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Posts tagged with "Regulatory Affairs"

  • Clinical Trials

    Stem Cells: The Center of “Right to Try”

    I wanted to point out an excellent editorial on the whole “Right to Try” issue at Nature. The authors note correctly that stem cells are the therapeutic area where these battles are being fought most often, since their regulatory status (particularly with any sort of autologous cell treatment) is sometimes unclear, the number of possibl… Read More
  • Clinical Trials

    Right To Try: Here We Go

    At what point should an experimental drug be made available for anyone to try it? The usual answer is “Unless you’re enrolled in a clinical trial, then not until it’s no longer an experimental drug”. There’s always compassionate use, but that’s a hard topic to deal with, and one that has a different answer for… Read More
  • Regulatory Affairs

    The Reasons for Failure at the FDA

    Here’s a good retrospective in JAMA, from the FDA, about what’s happened when the agency has rejected a new molecule entity (NME). The authors look over the data set from 2000-2012 to see what the most common reasons for trouble were, and what happened after that in each case. Overall, 302 new molecules were submitted… Read More
  • Regulatory Affairs

    The 2013 Crop of New Drugs

    Here’s Lisa Jarvis’s roundup of the 2013 drug approvals (PDF version). There’s also a list of notable late-stage clinical failures, and unfortunately, these tended to be potentially bigger drugs than the ones that got through last year. I have to wonder if the structures included along with the chart were chosen especially to high… Read More
  • Clinical Trials

    PTC’s Latest Ataluren Woes

    I wrote here about PTC Therapeutics and their drug candidate for Duchenne muscular dystrophy (ataluren, PTC124). Opinion has been divided, to put it mildly, about how it works and whether it works at all. Well, the saga continues. The company is having a rough time with that program these days, though. PTC applied to the… Read More
  • Cardiovascular Disease

    Merck Pulls One Out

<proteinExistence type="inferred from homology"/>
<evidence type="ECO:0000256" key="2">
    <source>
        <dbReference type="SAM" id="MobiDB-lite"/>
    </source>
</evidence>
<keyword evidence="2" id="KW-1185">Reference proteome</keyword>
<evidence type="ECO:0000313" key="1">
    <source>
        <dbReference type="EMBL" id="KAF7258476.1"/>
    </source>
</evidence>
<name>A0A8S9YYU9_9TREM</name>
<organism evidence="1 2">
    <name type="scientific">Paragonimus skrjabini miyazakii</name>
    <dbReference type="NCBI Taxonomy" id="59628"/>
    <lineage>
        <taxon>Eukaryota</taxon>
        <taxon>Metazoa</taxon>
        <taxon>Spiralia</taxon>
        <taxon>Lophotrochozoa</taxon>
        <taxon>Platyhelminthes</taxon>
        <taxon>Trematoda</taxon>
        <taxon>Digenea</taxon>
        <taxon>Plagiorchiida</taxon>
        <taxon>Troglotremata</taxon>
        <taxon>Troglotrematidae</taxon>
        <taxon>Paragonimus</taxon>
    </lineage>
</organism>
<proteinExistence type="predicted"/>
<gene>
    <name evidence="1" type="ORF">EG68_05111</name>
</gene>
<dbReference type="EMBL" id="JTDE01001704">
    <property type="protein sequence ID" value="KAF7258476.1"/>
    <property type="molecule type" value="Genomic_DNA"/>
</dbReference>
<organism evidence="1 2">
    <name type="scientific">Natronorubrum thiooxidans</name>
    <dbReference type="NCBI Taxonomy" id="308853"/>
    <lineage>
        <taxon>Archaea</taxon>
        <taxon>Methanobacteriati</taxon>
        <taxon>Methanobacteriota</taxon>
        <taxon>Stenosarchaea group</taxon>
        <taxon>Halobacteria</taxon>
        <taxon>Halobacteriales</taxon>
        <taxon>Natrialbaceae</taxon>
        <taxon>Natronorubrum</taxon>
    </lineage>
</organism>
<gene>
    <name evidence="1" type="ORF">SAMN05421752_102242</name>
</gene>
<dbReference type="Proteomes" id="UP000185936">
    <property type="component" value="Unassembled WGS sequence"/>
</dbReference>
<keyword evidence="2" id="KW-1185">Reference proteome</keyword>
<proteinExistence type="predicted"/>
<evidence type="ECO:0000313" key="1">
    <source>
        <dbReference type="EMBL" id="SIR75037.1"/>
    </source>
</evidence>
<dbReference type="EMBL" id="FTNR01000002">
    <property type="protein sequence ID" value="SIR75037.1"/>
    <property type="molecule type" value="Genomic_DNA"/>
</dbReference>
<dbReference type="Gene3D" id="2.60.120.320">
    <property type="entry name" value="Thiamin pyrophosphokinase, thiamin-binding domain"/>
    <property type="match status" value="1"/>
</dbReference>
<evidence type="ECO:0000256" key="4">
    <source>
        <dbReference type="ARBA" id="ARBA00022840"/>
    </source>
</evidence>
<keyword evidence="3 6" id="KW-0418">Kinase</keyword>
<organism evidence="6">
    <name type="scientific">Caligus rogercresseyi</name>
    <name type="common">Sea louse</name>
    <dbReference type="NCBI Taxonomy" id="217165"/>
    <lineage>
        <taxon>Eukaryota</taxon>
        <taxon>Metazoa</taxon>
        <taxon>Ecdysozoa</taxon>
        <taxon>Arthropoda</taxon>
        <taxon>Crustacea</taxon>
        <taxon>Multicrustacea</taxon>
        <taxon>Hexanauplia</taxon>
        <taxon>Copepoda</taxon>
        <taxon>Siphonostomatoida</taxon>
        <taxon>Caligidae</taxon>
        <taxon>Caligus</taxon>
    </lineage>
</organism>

Merck’s vorapaxar, a thrombin antagonist that many had thought might never make it, has received a positive FDA advisory committee vote. I’m glad to see it – peripherally, I go way back with this compound (well, its ancestors), and I really had doubts that Merck could get things to fly. Anticoagulants are a very tricky… Read More
  • Business and Markets

    The 2013 Drug Approvals: Not So Great?

    So we finished the year with 27 new drugs approved. Compared to the 39 approvals the year before, is that a reversion to the mean, a sudden downturn, a meaningless fluctuation, or what? John Carroll seems to be in the “something to worry about” camp at FierceBiotech: The wave of new drug approvals that had… Read More
  • Regulatory Affairs

    Merry Christmas From the FDA

    I see that the FDA is in the holiday spirit – they’ve told Ariad that they can bring Iclusig back to the market in the US, subject to restrictions, and Amarin, who have been trying, quite unsuccessfully, to get approval for wide use of a fish-oil-pill, have at least gotten a stay of execution for… Read More
  • Regulatory Affairs

    23 And Me And the FDA

    As everyone will have heard the personal-genomics company 23 and Me was told by the FDA to immediately stop selling their product, a direct-to-consumer DNA sequence readout. Reaction to this has been all over the map. I’ll pick a couple of the viewpoints to give you the idea. From one direction, here’s Matthew Herper’s article… Read More
  • Clinical Trials

    Sarepta’s Approval Woes

    I briefly mentioned Sarepta and etiplirsen, their proposed therapy for Duchenne muscular dystrophy (DMD) in September. In that post, I made reference to the “delirious fun of investing in biotech”. Well, the company recently got some regulatory news that illustrates that point even more clearly. The FDA told Sarepta that it would not ge… Read More
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